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    I hate that there is a negative stigma surrounding the seeking of mental health counseling. I have had close family members receive terrific help from mental health experts. The main challenge is finding a doctor who (a) actually cares, and (b) is a good fit personality-wise.

    I have seen people who needed some help, but they got stuck with a very poor doctor. It’s heart breaking.

    If life requires us to carry an emotional tool box around, certainly we should seek to put as many good tools in that box as possible. That’s all the mental health experts are trying to do - help to provide proper tools and training for people.
     
  16. Chandlerman

    Chandlerman TDPRI Member

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    One of my favorite sayings:

    “It is no measure of health to be well adjusted to a profoundly sick society.” -Krishnamurti
     
  17. JL_LI

    JL_LI Friend of Leo's

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    There's a broad continuum between "normal", normal but quirky (me :lol:), and psychotic. My wife is a psychologist. She's spent our entire married life diagnosing me and trying to fix what's wrong, all to no avail. That says there's no talking someone out of crazy, even if you yell at them.

    In my mind (only an opinion), mental illness starts where someone no longer has the ability to function in society in a way that meets expectations, expectations of oneself, and the expectations of others. Talk therapy doesn't cure mental illness but it can provide coping strategies. A psychiatrist can prescribe medications, the side effects of which may be tolerable or intolerable. People we think are truly mentally ill are often those who either refuse to take or can't afford medications. Others are merely annoying because of their inability to cope. We find them in the workplace, at Walmart, almost everywhere.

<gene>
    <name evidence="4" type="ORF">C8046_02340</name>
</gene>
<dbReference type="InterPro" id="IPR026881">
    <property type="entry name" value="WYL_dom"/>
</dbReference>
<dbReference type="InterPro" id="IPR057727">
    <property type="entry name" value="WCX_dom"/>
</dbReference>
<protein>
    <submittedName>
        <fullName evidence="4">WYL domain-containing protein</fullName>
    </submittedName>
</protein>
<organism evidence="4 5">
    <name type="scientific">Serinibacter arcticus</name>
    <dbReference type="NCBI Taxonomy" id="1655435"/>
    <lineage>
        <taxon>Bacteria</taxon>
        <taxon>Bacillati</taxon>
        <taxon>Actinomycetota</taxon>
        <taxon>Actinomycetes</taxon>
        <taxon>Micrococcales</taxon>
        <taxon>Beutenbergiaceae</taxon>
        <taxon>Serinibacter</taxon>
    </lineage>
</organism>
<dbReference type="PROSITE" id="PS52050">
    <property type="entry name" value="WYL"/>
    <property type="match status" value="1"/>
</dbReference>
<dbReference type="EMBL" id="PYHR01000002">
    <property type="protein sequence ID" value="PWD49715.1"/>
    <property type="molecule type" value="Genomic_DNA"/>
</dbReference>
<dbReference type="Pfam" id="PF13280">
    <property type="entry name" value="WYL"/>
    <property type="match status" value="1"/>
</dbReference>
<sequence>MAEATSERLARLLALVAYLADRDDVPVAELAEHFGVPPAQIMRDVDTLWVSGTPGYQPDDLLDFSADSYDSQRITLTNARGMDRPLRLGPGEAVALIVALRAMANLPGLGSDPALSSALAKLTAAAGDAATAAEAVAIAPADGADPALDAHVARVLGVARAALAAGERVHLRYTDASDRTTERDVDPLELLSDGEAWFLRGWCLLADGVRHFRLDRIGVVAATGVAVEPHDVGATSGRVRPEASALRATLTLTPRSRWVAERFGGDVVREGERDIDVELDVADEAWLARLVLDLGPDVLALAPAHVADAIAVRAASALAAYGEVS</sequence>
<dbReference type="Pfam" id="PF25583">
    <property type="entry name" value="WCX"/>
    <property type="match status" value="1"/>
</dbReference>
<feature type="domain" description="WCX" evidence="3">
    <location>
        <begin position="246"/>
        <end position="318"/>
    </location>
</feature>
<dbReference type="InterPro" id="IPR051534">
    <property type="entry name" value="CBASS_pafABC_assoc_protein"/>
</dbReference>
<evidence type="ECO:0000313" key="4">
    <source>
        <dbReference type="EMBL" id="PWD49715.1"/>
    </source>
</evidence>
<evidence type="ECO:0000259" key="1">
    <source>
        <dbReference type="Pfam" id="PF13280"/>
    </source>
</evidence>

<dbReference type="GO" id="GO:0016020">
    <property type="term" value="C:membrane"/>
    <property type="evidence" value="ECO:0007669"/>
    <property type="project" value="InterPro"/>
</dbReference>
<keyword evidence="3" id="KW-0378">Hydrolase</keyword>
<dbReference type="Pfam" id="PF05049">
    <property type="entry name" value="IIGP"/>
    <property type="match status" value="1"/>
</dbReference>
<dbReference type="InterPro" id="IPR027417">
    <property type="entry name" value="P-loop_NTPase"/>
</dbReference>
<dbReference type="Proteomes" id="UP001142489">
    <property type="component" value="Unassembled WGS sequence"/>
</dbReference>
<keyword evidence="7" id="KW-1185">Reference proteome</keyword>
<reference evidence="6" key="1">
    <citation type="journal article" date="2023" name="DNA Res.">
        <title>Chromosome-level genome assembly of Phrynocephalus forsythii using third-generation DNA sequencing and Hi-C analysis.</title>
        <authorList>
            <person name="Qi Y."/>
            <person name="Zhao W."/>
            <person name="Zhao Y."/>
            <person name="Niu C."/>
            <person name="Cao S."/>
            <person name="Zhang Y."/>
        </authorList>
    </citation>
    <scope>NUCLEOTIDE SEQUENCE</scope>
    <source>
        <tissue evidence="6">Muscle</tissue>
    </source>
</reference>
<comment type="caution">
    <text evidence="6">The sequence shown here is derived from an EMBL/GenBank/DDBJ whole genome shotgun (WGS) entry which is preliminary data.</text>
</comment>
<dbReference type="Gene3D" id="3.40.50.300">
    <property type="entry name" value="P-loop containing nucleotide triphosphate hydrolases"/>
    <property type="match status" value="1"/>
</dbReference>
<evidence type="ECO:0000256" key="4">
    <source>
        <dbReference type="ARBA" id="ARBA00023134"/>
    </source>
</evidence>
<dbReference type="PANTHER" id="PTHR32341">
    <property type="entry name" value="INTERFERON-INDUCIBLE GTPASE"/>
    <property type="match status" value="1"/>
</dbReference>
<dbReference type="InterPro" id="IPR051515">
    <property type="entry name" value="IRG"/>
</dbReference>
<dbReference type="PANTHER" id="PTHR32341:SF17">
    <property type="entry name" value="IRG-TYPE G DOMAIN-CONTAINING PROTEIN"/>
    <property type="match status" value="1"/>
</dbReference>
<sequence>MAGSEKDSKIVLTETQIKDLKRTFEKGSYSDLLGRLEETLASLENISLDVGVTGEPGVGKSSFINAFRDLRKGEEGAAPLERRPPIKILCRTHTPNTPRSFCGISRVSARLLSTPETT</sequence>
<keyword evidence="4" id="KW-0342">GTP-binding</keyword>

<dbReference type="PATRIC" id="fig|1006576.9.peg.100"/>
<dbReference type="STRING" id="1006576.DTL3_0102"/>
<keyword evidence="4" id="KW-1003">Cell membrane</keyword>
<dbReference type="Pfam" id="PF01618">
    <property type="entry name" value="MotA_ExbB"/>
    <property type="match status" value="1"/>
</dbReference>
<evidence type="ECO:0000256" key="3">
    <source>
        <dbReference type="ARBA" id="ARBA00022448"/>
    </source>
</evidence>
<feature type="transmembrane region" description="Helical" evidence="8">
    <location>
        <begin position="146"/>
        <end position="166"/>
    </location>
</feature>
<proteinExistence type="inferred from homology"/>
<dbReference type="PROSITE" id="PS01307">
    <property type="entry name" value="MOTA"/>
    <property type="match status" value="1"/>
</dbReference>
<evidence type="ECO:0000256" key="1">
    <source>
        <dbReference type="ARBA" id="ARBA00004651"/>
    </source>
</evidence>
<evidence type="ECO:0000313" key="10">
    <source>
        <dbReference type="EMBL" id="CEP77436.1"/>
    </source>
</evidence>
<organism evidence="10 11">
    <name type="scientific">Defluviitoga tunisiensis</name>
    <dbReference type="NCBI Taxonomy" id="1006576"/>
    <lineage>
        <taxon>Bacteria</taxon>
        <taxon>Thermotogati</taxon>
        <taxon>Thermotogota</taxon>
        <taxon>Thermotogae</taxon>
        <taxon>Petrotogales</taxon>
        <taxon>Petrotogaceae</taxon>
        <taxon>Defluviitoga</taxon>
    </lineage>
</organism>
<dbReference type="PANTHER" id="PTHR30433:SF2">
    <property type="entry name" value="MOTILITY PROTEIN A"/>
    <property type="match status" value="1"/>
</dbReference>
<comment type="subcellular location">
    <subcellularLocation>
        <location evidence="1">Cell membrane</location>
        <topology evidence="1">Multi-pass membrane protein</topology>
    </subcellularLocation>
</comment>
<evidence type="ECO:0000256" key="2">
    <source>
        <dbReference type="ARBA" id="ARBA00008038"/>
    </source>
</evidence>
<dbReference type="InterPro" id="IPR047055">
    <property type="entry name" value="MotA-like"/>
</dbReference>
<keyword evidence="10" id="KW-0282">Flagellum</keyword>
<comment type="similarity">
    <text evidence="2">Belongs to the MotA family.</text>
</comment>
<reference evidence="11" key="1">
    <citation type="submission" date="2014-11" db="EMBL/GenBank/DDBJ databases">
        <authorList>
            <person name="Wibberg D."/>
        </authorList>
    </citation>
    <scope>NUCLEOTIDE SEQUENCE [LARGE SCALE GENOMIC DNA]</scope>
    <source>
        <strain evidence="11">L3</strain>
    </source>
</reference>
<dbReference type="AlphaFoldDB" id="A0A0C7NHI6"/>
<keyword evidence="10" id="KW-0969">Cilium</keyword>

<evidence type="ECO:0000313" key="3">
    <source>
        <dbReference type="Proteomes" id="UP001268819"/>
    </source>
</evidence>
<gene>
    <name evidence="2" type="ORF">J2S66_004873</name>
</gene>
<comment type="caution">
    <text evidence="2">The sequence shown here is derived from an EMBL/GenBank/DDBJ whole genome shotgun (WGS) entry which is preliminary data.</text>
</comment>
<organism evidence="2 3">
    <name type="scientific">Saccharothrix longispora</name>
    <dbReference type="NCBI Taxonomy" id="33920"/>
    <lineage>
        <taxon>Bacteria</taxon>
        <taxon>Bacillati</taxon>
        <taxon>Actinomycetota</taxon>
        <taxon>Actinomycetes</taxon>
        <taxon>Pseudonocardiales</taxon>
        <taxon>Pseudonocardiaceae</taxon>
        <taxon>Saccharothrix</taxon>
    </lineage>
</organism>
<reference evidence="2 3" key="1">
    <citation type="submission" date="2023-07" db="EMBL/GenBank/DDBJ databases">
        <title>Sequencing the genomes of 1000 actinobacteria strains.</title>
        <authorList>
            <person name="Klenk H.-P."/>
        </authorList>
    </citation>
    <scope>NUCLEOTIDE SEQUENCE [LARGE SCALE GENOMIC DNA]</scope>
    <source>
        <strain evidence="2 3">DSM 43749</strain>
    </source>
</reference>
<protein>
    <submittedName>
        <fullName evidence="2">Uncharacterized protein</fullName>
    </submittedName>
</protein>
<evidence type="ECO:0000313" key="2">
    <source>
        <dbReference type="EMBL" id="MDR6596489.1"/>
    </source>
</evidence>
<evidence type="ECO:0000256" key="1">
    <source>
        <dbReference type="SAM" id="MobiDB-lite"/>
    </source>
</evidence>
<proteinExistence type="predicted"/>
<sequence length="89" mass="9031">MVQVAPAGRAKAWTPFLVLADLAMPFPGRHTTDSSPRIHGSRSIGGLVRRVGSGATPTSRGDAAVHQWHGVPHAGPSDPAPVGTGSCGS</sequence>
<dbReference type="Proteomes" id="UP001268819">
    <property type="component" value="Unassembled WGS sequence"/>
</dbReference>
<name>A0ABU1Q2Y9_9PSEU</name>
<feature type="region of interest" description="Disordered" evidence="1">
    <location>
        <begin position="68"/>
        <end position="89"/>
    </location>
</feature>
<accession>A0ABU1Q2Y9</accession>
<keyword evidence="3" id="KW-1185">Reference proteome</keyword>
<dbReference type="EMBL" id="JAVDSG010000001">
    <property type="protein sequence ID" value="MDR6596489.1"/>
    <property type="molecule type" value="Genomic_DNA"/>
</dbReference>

Criminality is different. It sometimes stems from a lack of options, a lack of choices, or making bad choices. It's sometimes a result of unrecognized and untreated mental illness. It causes some people to run for office and others to run from the cops.

    There's a person I work with who has a sign hanging from a string on the wall over his work area. It says, "I see stupid people everywhere". Some days he reverses it. On those days it says, "I see crazy people everywhere". He's just a regular guy who sees things most of us miss.
     
    Last edited: Sep 28, 2020
  18. thesamhill

    thesamhill Tele-Holic Silver Supporter

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    National Suicide Prevention Lifeline
    Hours: Available 24 hours. Languages: English, Spanish.